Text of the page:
What IT Expects From Union Budget 2014-15
The $118 billion Indian information technology (IT) industry is pinning high hopes on the forthcoming Union Budget on July 10. The industry is expecting that the new BJP government at the Centre, which has put technology in the forefront, can bring measures to revive the sector while removing some of the taxation as well as other anomalies that has currently gripped the sector.
India’s IT trade body Nasscom has urged the government to set up a technology entrepreneur mission with an initial capital of Rs 500 Crore to address funding and infrastructure issues for start-up companies.
At present, 80 percent of the IT industry is represented by less than 200 companies, while the rest are more than 15,000 firms which are mostly medium, small and start-ups, said Nasscom President R Chandrashekhar adding that the body has suggested that a technology entrepreneur mission needs to be launched by the government on a continuous basis to look at issues related to funding and infrastructure,” Chandrashekhar says.
Globally, a lot of countries adapt this method to attract entrepreneurs and companies and many of them are also trying to attract Indian firms, he added. It is important for the government to send out a signal that it recognizes the importance of this initiative.
Meanwhile, The Manufacturers’ Association for Information Technology (MAIT), representing the hardware sector also felt that the budget should provide a major fillip to manufacturing, a segment where the country is still lagging when compared with others like China, Taiwan or Malaysia. MAIT Executive Director Anwar Shirpurwala opines that the budget should give boost to local manufacturing, early implementation of goods and service tax (GST) and credible policies to attract investments. He believes that the biggest impediment for the hardware industry has been the taxation regime that have been pleading for many years to remove some of the glaring anomalies like the inverted duty structure where it is cheaper to import a product when compared to the components. This impedes the growth of manufacturing in the country.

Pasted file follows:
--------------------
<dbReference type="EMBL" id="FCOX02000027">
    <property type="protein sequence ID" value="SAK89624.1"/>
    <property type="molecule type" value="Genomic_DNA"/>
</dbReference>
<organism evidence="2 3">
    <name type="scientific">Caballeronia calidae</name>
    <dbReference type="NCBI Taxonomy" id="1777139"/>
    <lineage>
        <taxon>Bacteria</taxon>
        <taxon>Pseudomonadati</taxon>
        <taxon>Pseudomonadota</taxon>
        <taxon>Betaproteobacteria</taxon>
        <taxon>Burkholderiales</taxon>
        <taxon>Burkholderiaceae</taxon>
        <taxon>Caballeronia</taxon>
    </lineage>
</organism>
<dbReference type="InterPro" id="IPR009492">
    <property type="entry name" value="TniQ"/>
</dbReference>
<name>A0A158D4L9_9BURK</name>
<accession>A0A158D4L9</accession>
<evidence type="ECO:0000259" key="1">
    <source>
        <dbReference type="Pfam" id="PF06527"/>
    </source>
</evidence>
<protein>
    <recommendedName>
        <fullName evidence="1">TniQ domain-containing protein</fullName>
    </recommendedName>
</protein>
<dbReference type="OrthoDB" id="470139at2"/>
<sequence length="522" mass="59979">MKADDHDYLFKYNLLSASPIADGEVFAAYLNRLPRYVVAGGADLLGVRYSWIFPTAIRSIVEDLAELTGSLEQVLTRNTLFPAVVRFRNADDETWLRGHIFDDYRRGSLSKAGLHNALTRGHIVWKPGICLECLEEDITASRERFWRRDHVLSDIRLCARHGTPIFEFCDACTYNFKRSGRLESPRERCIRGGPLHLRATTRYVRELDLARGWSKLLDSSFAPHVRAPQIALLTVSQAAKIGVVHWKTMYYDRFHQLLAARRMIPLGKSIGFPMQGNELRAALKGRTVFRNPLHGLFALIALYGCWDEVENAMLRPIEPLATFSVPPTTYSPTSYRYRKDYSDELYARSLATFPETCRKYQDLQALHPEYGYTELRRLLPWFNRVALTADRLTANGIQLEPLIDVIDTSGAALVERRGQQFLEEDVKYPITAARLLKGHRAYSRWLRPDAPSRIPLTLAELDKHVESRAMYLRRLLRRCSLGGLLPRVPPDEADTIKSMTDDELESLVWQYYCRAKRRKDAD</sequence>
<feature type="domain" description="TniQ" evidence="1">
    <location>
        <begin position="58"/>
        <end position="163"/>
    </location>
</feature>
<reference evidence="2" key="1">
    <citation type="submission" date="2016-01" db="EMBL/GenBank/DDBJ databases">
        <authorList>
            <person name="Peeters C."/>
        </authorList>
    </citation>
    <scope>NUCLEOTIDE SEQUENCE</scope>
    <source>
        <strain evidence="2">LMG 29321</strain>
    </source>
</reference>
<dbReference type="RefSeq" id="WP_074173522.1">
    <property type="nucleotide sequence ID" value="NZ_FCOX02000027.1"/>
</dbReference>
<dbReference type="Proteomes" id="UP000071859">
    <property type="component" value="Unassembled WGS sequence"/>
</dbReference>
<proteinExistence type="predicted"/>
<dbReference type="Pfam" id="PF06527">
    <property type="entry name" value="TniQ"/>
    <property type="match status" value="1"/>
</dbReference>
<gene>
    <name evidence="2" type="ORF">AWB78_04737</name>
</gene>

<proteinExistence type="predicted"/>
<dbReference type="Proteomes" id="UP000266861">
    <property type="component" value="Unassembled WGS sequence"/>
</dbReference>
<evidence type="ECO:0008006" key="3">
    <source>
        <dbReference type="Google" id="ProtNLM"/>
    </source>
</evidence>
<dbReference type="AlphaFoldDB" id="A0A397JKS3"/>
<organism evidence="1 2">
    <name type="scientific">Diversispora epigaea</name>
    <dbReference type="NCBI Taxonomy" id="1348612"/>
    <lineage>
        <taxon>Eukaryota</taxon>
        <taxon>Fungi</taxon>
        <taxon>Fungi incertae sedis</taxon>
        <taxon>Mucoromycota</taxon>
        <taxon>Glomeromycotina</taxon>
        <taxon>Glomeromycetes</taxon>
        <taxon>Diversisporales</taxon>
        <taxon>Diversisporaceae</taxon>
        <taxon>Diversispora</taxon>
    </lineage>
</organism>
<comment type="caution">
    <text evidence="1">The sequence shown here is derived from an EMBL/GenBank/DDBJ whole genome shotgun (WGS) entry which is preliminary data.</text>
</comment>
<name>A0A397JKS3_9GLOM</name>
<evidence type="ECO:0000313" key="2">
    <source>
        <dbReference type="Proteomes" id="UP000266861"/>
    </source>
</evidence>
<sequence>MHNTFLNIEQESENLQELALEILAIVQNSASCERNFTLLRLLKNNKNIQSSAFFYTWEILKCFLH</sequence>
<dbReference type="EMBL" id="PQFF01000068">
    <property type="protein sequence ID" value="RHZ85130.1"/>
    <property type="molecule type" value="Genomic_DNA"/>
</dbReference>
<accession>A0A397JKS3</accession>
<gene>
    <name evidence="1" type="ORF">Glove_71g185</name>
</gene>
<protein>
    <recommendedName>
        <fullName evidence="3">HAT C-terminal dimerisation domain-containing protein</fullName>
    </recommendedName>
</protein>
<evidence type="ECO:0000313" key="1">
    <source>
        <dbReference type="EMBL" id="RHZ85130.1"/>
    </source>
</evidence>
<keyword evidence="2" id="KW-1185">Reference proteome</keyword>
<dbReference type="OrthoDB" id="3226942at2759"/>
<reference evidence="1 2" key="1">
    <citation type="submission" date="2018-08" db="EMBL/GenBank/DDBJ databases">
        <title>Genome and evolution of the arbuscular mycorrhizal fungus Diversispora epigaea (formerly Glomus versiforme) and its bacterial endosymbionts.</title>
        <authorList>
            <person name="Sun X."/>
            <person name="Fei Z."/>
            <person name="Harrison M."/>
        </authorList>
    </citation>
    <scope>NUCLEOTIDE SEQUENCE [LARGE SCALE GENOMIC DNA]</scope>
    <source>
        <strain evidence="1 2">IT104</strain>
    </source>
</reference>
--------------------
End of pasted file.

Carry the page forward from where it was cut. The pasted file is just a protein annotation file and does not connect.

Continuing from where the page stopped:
“Reducing the rate of duty applicable on indigenous manufacturing of laptops and tablets is a much-needed move to boost computer manufacturing in a country where manufacturing is disproportionate to demand, MAIT recommends. “The government should exempt SAD on all components used by a manufacturer of IT hardware and look into issues with regard to software licensors involved in sale of pre-packaged software,” it says.
According to Partha Iyengar, Country Manager, Gartner Research, India, from an IT industry perspective, the budget needs address areas such as infrastructure creation, an innovation-led environment and creates a niche for Indian IT in the global map.
“The IT industry has reached a point where infrastructure bottlenecks at a city and country level directly impact business growth. The industry has grown to a point where it is unable to create its own enabling infrastructure (Power, roads, connectivity, telecom quality, et al), which it has done in the past!,” he says adding that the other imperative, innovation involves creating the financial, IP protection, VC and capital markets capabilities and ecosystem to promote innovation activity in the country.
Iyengar also emphasized on creating a high performing business environment with clear, unambiguous tax laws, legal framework, transparency and speedy resolution of conflicts. Further highlighting the the H1-B issue in the US, he says the Indian government should not be apologetic about retaliating at a country to country level if unfair trade practices hinder Indian IT and business interests.
Similarly, a Deloitte India statement says that the budget should provide benefits - monetary or infrastructure - to start-ups focused on IP creation. At a broad level, the IT industry is hoping that the budget would provide clarity on the various issues related to taxation. “The government will have to bring in more clarity on the taxability of cloud based software product under VAT or service tax as they do not fall under the traditional definition of service or product. It also sought greater clarity on transfer pricing norms with the need to harmonise with market realities,” says P. N Sudarshan, Senior Director, Deloitte in a statement.
Nasscom too states that in order to bring stability of taxation regime, the government will have to clarify the royalty implications on software, eliminate minimum alternate tax on special economic zones (SEZ) and take steps to minimize litigations.
As the industry sets expectations rolling ahead of the budget, it is also keenly watching out the initiatives of the government especially the government’s promise to boost a digital economy with tax-friendly policies and a conducive business environment for growth and development.
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